Scientists from the Agricultural Research Service (ARS) are studying the possibility of producing jet fuel from camelina for the aviation industry and the military. Camelina is a plant whose seed has high oil content, which makes it an ideal candidate for producing biofuels. This research backs the recently inked MoU between the U.S. Department of the Navy (DoN) and the Department of Agriculture (USDA) and also the Commercial Airlines Alternative Fuels Initiative (CAAFI)’s interests.
Ever since 2006, university collaborators and ARS researchers have examined the process of incorporating camelina and other seed crops with high oil content into present-day crop production systems. Preliminary findings from Sidney, Montana, indicate that current varieties of camelina utilize almost the same quantity of water used by spring wheat, and it is not feasible for camelina growers. However, selecting and breeding a camelina variety that has rich oil content can serve as an ideal oil seed crop.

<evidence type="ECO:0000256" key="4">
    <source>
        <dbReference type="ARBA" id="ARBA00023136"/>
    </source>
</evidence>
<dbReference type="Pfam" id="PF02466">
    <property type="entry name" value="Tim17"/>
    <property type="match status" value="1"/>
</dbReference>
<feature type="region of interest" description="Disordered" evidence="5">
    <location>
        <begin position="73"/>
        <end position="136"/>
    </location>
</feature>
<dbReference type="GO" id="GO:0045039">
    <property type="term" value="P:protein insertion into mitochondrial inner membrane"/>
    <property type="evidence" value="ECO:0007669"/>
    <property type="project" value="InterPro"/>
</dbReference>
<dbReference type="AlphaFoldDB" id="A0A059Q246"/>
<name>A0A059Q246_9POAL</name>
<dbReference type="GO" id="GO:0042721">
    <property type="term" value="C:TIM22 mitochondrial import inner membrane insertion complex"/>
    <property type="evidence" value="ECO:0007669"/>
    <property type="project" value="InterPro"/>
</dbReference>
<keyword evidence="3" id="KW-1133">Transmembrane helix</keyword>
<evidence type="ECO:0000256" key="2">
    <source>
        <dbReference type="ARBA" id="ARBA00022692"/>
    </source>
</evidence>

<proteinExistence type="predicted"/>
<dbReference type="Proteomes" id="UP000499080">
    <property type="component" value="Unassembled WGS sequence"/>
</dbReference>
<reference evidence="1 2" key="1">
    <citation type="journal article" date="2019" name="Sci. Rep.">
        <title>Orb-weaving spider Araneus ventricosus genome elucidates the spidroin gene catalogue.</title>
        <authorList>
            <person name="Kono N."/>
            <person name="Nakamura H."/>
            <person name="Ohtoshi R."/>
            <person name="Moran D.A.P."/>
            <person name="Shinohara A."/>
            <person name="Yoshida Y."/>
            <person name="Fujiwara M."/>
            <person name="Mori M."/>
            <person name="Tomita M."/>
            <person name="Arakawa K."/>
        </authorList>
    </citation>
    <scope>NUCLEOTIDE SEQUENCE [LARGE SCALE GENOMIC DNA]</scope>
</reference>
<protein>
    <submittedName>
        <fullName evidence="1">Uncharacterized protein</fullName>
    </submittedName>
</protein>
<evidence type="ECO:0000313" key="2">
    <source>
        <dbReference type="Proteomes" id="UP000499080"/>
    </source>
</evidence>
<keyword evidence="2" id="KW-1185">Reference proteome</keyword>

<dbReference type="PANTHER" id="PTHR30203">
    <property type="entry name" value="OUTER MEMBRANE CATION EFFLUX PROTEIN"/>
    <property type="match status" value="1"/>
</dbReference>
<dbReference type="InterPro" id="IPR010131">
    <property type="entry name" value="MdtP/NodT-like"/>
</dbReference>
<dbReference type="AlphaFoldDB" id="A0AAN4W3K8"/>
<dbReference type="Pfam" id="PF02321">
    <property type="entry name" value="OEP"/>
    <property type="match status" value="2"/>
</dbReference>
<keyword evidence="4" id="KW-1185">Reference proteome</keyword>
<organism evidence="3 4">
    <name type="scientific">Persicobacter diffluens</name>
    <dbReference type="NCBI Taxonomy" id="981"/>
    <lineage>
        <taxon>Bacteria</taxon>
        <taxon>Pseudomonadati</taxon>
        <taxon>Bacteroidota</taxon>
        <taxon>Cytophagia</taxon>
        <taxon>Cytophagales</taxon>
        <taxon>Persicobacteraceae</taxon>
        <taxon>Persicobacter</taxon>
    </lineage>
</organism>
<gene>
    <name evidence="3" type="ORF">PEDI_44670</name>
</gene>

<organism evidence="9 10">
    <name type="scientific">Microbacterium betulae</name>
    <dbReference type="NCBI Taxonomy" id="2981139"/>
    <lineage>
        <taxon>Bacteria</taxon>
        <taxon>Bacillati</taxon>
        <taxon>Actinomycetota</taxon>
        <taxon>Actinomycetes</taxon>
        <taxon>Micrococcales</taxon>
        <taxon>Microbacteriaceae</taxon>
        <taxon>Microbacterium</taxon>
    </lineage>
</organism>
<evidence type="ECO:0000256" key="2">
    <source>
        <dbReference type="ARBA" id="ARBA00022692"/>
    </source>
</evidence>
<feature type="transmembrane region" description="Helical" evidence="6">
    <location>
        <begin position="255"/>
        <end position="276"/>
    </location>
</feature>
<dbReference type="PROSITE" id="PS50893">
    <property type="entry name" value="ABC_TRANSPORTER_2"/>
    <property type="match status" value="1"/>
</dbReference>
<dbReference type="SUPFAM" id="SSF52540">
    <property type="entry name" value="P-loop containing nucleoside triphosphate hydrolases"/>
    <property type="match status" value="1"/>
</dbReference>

Moreover, scientists from Maricopa, Arizona have concluded that some germplasm species from the camelina collection of ARS are ideal for cultivation in tandem with cotton.
In addition to Maricopa and Sidney, some of the other ARS laboratories that are involved in the research on camelina are Pullman, Washington; Prosser, Washington; Morris, Minnesota; and Akron, Colorado.